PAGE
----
GO GET A KODAK BROWNIE. IT WILL PROBABLY SATISFY YOU.127 FILM IS NO LONGER AVAILABLE, WHICH SHOULD MAKE YOU HAPPY. NO FILM, SO NO SCREW-UPS. PERFECT SHOT EVERY TIME.
It is an incredibly fine job of stitching. It also stands for the proposition that some people have too much time on their hands.
VENTURE-STAR: Pardon my obvious stupidity, but where's the actual preview for this camera? There are a series of images that don't even show the back of this camera - is that the preview? Wouldn't a bit of technical spec and comment have been useful?
Leicas are lovely things and nice toys for lottery winners who have an interest in photography, but what's the point of a camera body that only does monochrome even if the images are fractionally cleaner? What's the advantage over making whatever you want monochrome on your PC? I'm afraid the point of this camera body seems to be going right over my head. It must be aimed at an extraordinarily small specialized market! I certainly don't know anyone who would seriously consider buying it.
Note to DP Review:Your previews are, in general, not very informative and this latest preview of the new Leica M Mono is near useless. Both DP Review and it's readers would be better served if you would wait and give us the full review. Your full reviews are usually excellent. A simple new product announcement with the advertised features followed in due course by a full review would work very well.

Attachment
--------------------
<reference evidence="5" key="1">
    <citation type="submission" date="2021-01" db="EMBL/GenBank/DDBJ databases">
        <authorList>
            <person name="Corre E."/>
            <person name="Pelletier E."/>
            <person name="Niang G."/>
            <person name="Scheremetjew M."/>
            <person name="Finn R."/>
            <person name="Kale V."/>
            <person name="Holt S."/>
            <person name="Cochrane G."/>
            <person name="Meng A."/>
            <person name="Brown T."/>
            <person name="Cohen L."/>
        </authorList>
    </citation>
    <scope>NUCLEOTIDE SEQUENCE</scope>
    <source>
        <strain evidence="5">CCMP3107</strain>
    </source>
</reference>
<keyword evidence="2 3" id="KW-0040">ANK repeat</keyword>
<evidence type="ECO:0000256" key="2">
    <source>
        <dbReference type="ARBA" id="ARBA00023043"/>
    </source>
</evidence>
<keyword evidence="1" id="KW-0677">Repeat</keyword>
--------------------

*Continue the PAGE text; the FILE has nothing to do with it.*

To princecody, Re.: Steve Huff claims that 4/3 is as good as FF.
I have the best of 4/3's, the OM-D. It is better than excellent for a 4/3's and if it were FF, it would rule the market. But it is not FF. I do my own printing and believe me, 4/3, even the Olympus 4/3's has a discernible upper limit well below that of FF.
So, before you go spouting off about a camera you do not own concerning its merits and its deficits and relying on alleged opinions that are patently incorrect, you should check out the products yourself. Both my Leica M9P and my Fuji XPro-1 surpass the 4/3's in very large enlargements.The advantage of the 4/3's OM-D, and the reason I use it when traveling is that it is weather resistant, very light weight and the camera with a large zoom lens does not give me a sore neck like some of the larger cameras. But I always pack my Leica + lenses as well. It's not quite as light as the Olympus, but it's FF images are amazing.
What did he use for lens and camera?
iAPX,I have no problem focusing using my M9P. I learned that part of theproblem getting a sharp image on the Leica M's can be solved simply dipping back into the camera practices we had before image stabilization. I find that shooting at 1/125 sec or higher eliminates camera shake and the rangefinder focusing is really right on. At slower shutter speeds you need to be extra steady; shooting after exhaling. These are mostly ignored practices these days with auto focus, auto exposure options and image stbilization and to use the manual cameras properly, you have to re-learn old practices.
Just so you know I am not a fanatic, I also have Fuji X-Pro-1 & a OM-D.